One of the ways you might start out with Git is by creating your own copy of somebody else's repository. Discover how to clone a remote repo to your local machine, and what constitutes "forking" a repository.
If you are starting a new project, and want to use Git for source control, you first need to create a new repository. Learn how you can get started initialising a new Git repository, and then look at some conventions that all code repos should adopt.
Sometimes, there are things that you really don’t want to store in your source code repository. Whether it be the diary of your teenage self, or build artifacts, you can tell Git to ignore them via the gitignore file.
There’s very little point in creating a nice history of your source code if you can’t explore it. In this video you’ll discover the versatility of the git log command—displaying branches, graphs and even filtering the history.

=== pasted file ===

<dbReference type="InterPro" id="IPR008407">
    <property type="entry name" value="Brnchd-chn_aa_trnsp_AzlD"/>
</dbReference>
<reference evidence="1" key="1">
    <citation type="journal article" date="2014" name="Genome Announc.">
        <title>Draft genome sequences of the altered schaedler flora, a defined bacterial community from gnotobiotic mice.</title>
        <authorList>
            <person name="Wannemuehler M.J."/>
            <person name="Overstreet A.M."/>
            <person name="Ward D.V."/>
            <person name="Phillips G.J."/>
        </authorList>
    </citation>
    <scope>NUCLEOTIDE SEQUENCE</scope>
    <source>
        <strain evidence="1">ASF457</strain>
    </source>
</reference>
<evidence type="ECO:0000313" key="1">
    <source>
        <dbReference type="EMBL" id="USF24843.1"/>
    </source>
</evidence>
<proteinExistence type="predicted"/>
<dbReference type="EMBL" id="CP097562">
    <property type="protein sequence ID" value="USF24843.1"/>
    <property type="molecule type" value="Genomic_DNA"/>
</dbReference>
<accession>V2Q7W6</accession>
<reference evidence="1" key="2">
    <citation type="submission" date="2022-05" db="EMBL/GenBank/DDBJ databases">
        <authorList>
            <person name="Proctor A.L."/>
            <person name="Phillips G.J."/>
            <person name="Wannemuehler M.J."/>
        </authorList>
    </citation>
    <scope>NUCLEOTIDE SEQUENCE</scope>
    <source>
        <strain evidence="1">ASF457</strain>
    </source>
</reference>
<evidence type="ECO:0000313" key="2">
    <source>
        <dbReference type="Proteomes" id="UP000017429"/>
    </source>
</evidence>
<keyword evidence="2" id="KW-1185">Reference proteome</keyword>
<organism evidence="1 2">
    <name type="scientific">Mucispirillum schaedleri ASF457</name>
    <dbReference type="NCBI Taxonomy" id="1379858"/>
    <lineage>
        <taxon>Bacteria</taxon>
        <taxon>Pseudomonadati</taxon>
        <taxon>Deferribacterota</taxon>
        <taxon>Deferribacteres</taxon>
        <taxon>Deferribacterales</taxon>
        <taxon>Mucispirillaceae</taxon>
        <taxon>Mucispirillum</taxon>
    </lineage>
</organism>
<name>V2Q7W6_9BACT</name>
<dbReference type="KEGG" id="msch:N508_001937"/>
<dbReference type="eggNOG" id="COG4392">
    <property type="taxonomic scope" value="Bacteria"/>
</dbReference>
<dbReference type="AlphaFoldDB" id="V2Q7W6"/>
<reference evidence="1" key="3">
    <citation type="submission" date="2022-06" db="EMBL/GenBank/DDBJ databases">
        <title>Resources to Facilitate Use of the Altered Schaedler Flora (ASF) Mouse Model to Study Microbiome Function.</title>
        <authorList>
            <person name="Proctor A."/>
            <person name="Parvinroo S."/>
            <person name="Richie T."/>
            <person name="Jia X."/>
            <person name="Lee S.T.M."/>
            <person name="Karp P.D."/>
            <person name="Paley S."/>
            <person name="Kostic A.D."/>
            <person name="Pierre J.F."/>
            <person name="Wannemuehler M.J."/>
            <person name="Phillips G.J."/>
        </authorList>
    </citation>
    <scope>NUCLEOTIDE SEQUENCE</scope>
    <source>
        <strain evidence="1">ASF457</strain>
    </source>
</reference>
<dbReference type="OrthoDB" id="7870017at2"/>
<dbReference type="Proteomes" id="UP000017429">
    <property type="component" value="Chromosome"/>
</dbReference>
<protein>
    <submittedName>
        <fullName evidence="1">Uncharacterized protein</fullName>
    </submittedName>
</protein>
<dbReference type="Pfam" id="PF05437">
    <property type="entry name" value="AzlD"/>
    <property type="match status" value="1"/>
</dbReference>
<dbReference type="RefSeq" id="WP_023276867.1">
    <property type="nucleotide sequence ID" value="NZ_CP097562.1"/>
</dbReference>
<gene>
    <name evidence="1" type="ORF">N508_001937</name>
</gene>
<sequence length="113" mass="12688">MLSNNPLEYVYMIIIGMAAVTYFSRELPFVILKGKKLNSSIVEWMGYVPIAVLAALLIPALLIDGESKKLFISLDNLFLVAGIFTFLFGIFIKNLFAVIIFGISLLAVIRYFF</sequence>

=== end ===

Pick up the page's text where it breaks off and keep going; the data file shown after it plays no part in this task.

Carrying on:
The real power in Git comes from its branching and merging model. This allows you to work on multiple things simultaneously. Discover how to manage branches, and exactly what they are in this next video.
Branches in Git without merging would be like basketball without the hoop—fun, sure, but with very little point. In this video you’ll learn how you can use merging to combine the work on multiple branches back into one.
Now that you’ve been working hard on your local copy of the Git repository, you want to know how you can share this with your friends. See how you can share through using remotes, and how you can use multiple remotes at the same time.
GitHub introduced the concept of a Pull Request, which is essentially a managed merge with a large amount of additional metadata. Pull requests are key to a GitHub-based workflow, so you’ll discover how to use them in this video.